Mac OS X Lion, FaceTime And The New MacBook Air, Oh My
Apple’s October surprise came and went, and I watched it live…well, most of it. The first 45 minutes of Apple’s hour and 30 minute presentation was about iLife ’11, which frankly, was boring. The big news came after one hour in. A sneak peak at Mac OS X Lion, the new MacBook Airs, and FaceTime for the Mac. I won’t bore you with my praise. Read on for the straight dope in bullet-point form…
FaceTime For Mac: It’s about time. It was rumored as soon as the iPhone came out that Apple would do this, and it’s a logical step. It makes using your iPhone 4’s more useful because — let’s ‘face’ it (haha!) — how often have you used FaceTime? With a Mac as a “home-base” of sorts, I could see road-warrior iPhone users calling home to chat with family and friends who have a Mac. Much more practical and useful. Smart move, Apple.
The New Macbook Air: It’s also about time. The Air was neglected for a while, as rumors swirled about all sorts of things, including a Mac Netbook. Well, the closest thing you’ll ever get to a Mac Netbook is here, with both versions of the Macbook Air. Sporting a SSD hard drive, super-thin design (.66 inches at it’s thickest) and high resolution screens, both the 13 and the 11 inch Airs are gorgeously designed for 30 days of standby use, and 5-7 hours of web browsing. Basically, the road-warrior’s dream. Jobs detailed that the Air’s non-moving parts, SSD and light weight use were part of their long battery life, and also said the new Airs were what Apple thought about when “A MacBook and an iPad hooked-up.” Yes, chuckles ensued. The 11 inch starts at $999, with 64GB of flash-drive space, with incremental $200 increases for more space, or just go with the 13 inch with 128GB of flash-drive space, which starts at $1299.
Mac OS X Lion: Jobs explained that Apple’s tests indicated that multi-touch stinks when it’s vertical. No one likes reaching out to touch a monitor. Your arm gets fatigued. But Apple wanted multi-touch innovation in Mac OS X. Lion includes a brand new trackpad and touchpad enabled-feature called “Mission Control” along with “Launch Pad” which replaces Dashboard. Mission Control combines Expose, Spaces and Dashboard all into one central location. It’ll show you all your windows, let you switch to widgets, and manage your desktop. Launch Pad essentially acts like the iPad and iPhone “springboard” for your Mac, letting you create pages and folders for your exiting Mac Apps as you would on your iPad or iPhone. The real beauty of Lion, says Jobs, is the full-screen app features. Apple showed off a PDF, which instantly goes full screen when asked to, and allows for smooth scrolling through pages (with touch of course). A multi-touch gesture brings us back to a clean desktop, and another one brings us to Mission Control, where we can see everything. It was an impressive demo. Click the Mac OS X Lion link to get a real idea of what I’m talking about. It’s hard to explain in words. Best worth seeing.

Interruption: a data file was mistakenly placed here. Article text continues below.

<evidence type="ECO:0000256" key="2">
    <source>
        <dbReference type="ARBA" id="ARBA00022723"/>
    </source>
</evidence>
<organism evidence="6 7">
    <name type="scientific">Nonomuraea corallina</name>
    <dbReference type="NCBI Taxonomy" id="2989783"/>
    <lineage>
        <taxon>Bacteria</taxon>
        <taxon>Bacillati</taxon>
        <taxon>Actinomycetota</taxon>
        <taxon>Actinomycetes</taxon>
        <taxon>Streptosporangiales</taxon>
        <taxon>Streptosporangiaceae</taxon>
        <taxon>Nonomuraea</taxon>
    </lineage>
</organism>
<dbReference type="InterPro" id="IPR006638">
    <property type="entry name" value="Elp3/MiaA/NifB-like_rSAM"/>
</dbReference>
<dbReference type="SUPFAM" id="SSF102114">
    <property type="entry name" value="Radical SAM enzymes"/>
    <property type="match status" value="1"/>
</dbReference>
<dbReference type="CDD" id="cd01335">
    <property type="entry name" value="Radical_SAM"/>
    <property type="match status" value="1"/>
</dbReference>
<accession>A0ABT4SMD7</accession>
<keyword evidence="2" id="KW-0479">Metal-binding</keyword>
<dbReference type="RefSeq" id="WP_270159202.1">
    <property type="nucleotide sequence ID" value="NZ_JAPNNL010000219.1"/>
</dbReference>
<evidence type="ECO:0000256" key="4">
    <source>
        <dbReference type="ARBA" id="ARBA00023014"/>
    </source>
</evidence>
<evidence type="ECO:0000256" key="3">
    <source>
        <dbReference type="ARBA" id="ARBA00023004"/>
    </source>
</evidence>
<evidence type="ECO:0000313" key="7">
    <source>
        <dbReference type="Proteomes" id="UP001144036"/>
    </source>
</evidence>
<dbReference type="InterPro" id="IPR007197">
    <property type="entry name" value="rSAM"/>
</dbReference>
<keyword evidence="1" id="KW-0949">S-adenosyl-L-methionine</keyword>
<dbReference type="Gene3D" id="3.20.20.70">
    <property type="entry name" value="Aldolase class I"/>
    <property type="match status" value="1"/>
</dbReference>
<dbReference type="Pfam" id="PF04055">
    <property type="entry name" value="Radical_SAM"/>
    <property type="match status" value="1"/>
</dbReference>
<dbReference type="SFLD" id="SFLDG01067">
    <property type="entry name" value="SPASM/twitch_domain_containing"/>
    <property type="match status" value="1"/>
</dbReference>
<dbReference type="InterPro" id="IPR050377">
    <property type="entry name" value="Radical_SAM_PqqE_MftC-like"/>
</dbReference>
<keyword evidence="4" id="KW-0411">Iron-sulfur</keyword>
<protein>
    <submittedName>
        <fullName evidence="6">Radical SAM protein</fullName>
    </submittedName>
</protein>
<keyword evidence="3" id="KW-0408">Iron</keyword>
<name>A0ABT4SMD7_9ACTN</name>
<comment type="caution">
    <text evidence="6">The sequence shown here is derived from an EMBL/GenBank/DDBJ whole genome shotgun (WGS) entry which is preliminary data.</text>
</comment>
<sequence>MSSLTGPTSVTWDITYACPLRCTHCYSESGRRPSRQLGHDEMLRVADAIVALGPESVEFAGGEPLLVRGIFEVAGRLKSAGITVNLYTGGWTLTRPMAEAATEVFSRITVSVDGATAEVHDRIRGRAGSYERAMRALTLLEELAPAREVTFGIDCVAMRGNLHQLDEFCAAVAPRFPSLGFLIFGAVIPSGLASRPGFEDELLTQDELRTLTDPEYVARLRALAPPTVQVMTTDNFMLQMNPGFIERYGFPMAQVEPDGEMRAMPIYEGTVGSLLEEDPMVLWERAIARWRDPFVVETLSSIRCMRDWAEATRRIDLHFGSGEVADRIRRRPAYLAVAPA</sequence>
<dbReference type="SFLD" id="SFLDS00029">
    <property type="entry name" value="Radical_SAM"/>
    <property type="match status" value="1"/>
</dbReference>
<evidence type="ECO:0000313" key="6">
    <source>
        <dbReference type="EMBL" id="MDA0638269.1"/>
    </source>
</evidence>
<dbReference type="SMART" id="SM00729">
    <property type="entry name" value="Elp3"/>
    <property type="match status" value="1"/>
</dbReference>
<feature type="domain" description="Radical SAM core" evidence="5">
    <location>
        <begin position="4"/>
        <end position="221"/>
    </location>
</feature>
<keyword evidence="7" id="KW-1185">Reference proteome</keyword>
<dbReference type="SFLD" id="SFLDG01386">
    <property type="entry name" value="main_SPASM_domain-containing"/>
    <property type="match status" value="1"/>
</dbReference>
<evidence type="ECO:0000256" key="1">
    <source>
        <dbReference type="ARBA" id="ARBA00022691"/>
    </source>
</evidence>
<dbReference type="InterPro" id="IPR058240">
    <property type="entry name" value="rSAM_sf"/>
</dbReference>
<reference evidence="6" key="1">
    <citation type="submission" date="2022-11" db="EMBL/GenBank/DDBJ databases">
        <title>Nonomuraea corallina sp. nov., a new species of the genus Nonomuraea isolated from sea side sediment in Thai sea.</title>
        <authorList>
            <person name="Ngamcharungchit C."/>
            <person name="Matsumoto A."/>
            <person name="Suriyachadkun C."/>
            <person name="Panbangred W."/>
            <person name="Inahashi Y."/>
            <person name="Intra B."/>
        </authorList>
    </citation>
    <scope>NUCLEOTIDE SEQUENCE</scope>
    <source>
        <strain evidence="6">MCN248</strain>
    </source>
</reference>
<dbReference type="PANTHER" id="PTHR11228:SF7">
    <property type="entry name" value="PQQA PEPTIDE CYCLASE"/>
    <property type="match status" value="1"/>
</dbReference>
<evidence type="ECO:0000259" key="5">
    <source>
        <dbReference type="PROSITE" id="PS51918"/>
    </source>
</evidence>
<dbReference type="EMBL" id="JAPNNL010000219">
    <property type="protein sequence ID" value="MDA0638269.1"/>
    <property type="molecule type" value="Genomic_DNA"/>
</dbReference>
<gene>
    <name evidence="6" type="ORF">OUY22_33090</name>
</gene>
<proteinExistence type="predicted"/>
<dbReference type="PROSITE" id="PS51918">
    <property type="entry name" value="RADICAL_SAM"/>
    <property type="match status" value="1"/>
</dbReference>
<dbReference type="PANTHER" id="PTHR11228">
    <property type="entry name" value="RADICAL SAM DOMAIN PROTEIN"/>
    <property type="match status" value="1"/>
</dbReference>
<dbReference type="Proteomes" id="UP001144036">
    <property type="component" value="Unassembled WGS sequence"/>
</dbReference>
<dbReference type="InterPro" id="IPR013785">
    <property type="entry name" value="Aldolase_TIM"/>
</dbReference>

But Lion is coming with one more interesting feature. Jobs was so stoked about the AppStore success, they wanted to do one with the Mac, so they did. The Mac AppStore does exactly what you think it does. It’s an online web portal, like iTunes, where you can buy and download Mac apps. Apple has the same 70/30% split, and soon plans on telling developers soon how to get in on it. Apps that are downloaded pop right into your dock. It works — again — just like the iPad or iPhone. Jobs says that in 90 days, the Mac AppStore will be available on Snow Leopard, before Lion’s mid-2011 debut. (Check back in the near future, for a full-on critique of this new way to get desktop apps.)
Here’s what this blogger thinks you should do. If you care about Lion and the future, go buy Apple’s Magic Trackpad. The Lion demo was shown off using a Magic Mouse, and it looked as though there were many 3-4 finger gestures involved (that were not pulled off the first time) which would be much easier to accomplish with a trackpad.
But there’s a bigger question: How many users out there want touch on their desktop? I do, but how about your customers?